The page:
Loose flex plate bolts

Stopping a common Rattle

One of the common problems with Jeep Cherokees withe AW4 automatic transmission is that the flex plate bolts back out after a while.

The flex plate is bolted to the torque converter with four relatively small bolts.  With age and time they get loose.

The noise is often diagnosed as a rod knock or something more severe and the Jeep gets sold cheap or scrapped.  If all the bolts fall out the Jeep will have no drive in all gears and be misdiagnosed as a transmission failure.

Inspecting the bolts is a relatively easy task.  They are hidden behind a small metal plate at the bottom of the transmission bellhousing.

This little plate is very well secured to the transmission. It had two large bolts with 18mm heads and two smaller bolts with 13mm heads.

Flex plate inspection plate

If your Jeep is like most, this area will be covered in mud and oil from a leaking rear main seal.  So it may take some digging to find the two small bolts.

One big issue with this task is that the bolt on the left side of the transmission will not come out unless you also remove the exhaust pipe.  However for just an inspection and tightening, you can get by without totally removing this bolt.  Just loosen the nut so the bolt can be moved back against the pipe.

Flex plate inspection plate

With the other bolts out you can pull the plate back enough to see the flex plate bolts and get a 15mm box end wrench on them to snug them up as necessary.  If you want to work in a torque wrench or put on some locktight, you will have to remove the exhaust pipe.

Once the bolts are tight, you can turn the transmission with the wrench on the bolt. There is just enough room to bring one bolt to the bottom and be able to access the next one at the top of the opening.  There are four so keep count and you will know when they are all checked.

Inspect the flex plate for damage while you are there. If the bolts have been loose for a while the holse my be elongated or the plate cracked.  If this is the case, you will have to remove the transmission to replace the flex plate.

Georgia Traverse Trail

Running a portion of the Georgia Traverse

Tom and I decided to try out the Georgia Traverse Trail that runs across the northern part of Georgia. It is documented on the web site GeorgiaOverland.com.

For our first excursion, we chose the section that is between our homes.  There are two alternate paths around the Cohutta Wilderness area – since the road through was closed years ago.  We decided to run both and make a loop.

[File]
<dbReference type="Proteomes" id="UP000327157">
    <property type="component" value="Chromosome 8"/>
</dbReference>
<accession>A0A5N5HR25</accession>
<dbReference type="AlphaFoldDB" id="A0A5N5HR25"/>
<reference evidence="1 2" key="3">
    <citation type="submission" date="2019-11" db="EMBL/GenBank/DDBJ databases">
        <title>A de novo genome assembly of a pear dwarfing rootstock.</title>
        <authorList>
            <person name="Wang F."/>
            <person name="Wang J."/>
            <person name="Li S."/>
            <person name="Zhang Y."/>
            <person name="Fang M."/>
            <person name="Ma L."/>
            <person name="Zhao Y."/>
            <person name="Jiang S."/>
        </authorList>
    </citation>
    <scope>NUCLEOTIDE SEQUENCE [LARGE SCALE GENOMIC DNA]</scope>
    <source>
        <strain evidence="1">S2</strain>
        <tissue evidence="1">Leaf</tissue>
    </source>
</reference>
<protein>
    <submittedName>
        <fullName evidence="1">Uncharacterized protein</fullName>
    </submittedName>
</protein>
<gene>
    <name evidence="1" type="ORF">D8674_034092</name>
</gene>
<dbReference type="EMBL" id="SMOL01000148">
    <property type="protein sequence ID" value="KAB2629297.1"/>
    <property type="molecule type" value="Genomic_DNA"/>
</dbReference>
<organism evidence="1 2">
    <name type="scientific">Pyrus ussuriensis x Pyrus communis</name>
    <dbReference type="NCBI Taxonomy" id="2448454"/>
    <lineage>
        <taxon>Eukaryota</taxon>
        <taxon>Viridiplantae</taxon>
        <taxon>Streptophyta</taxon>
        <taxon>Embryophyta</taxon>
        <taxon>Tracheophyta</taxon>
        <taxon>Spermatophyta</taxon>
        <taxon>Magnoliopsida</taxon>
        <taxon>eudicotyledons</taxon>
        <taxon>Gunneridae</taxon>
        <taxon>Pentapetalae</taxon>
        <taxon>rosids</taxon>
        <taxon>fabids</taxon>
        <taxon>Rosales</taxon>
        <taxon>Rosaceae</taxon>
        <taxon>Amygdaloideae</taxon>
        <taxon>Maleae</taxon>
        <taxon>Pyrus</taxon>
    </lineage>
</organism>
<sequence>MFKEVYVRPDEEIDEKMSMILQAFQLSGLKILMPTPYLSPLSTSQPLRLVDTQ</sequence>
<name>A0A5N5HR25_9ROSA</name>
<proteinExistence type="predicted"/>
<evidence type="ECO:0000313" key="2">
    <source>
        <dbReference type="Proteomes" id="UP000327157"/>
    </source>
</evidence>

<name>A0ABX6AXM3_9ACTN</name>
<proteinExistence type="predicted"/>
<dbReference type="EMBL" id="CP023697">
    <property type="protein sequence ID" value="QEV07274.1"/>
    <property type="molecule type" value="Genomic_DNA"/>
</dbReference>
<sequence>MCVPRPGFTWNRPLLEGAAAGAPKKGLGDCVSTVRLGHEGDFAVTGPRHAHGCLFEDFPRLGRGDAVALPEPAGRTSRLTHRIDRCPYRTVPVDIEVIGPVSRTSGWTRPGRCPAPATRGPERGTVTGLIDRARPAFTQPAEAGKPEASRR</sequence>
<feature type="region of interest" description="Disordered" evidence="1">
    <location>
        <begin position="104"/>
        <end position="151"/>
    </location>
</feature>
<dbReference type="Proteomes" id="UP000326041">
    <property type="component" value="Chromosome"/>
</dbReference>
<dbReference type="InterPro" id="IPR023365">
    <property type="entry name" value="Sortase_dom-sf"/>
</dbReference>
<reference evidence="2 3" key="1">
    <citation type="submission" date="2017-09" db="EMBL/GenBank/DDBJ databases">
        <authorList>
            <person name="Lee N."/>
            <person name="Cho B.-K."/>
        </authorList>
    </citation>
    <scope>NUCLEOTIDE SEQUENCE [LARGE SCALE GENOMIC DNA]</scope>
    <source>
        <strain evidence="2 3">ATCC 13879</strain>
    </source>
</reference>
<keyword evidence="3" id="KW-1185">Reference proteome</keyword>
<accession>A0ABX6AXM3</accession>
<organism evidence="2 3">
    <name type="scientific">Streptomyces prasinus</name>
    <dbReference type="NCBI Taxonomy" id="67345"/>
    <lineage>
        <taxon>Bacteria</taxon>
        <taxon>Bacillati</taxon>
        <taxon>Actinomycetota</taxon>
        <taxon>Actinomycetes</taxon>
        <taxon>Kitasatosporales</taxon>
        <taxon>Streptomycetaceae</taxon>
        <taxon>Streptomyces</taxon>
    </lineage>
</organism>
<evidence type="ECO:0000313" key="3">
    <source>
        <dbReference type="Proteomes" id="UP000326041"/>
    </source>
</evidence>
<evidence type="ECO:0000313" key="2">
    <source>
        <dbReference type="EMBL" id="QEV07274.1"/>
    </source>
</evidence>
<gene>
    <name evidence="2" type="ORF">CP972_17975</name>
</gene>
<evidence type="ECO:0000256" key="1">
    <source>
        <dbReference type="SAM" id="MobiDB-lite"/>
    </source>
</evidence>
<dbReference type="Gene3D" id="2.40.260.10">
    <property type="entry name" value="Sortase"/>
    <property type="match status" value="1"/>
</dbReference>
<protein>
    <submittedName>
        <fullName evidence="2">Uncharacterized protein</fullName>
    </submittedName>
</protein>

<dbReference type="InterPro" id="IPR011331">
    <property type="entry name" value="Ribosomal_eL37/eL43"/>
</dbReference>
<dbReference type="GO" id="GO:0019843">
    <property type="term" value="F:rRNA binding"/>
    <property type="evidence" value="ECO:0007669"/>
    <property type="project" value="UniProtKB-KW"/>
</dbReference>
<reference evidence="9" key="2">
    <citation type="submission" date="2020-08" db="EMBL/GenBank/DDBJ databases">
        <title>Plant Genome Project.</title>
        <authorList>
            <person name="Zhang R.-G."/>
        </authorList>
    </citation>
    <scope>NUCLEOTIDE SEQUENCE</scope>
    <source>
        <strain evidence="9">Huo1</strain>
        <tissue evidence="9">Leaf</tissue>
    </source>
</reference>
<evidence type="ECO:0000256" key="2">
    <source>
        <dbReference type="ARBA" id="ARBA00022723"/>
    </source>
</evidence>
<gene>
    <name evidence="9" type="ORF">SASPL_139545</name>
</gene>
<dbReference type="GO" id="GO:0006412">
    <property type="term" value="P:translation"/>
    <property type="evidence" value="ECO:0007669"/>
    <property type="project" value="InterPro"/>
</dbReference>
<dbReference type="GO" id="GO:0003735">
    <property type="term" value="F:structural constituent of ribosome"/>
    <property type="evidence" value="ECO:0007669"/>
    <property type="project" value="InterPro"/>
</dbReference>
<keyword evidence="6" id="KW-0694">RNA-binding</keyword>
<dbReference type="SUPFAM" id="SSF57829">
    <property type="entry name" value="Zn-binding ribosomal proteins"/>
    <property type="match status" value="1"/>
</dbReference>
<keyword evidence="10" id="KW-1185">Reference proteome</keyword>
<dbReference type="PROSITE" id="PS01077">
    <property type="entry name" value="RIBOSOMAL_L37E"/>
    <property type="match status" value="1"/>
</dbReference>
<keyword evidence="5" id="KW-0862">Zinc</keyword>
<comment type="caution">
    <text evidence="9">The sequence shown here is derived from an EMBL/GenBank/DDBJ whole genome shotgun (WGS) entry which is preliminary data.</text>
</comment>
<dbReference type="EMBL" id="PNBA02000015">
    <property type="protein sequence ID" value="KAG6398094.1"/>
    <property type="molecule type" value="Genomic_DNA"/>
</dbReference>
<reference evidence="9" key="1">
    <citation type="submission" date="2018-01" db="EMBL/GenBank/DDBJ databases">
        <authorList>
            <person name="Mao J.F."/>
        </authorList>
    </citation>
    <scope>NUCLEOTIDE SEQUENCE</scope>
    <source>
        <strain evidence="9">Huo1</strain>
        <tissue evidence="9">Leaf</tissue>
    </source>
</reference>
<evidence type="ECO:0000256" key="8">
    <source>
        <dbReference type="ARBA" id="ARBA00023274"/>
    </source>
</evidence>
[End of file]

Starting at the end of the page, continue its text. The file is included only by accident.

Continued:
We met in Eton and began the adventure in Crandle.  I had taken a few minutes to study the map at home and had planned to use my phone to navigate. However, I found it very hard to view the maps on mobile.

So we promptly got lost on the first turn.  After ending up at the Cohutta Spring resort, We made a second go and found 630 to Conasauga lake.

We made our way up the mountain and took the north fork toward Murry Lake.  We never did see the lake however.  Not sure where we missed it.

We took a right on old Hwy 2 and up into Tennessee at the Jacks River Bridge.  This was familiar territory to us form having worked and raced in the Cherokee Trails Rally. 

We paused at the little waterfall alongside the road that is an old railroad grade.

We then made the sharp right up Big Frog loop.  We followed the loop all the way to Peavine road.

Then we took Peavive across the ridge following the south side of the Ocoee River.  We debated returning to pavement at Ocoee#3 powerhouse but decided to continue and make the gravel loop.

Just past Tumbling Creek Campground we turned right to head south. This was new territory for me.  The area by the creek was very popular with every pull off occupied by people playing in the water.

Just after got back to the wilderness area, we encountered our first and only obstacle of the day. A tree across the road.

After some debate, I decided to hop across with Tom spotting.  I made it fine. So I watch and took some pictures as Tom came across in his Amigo.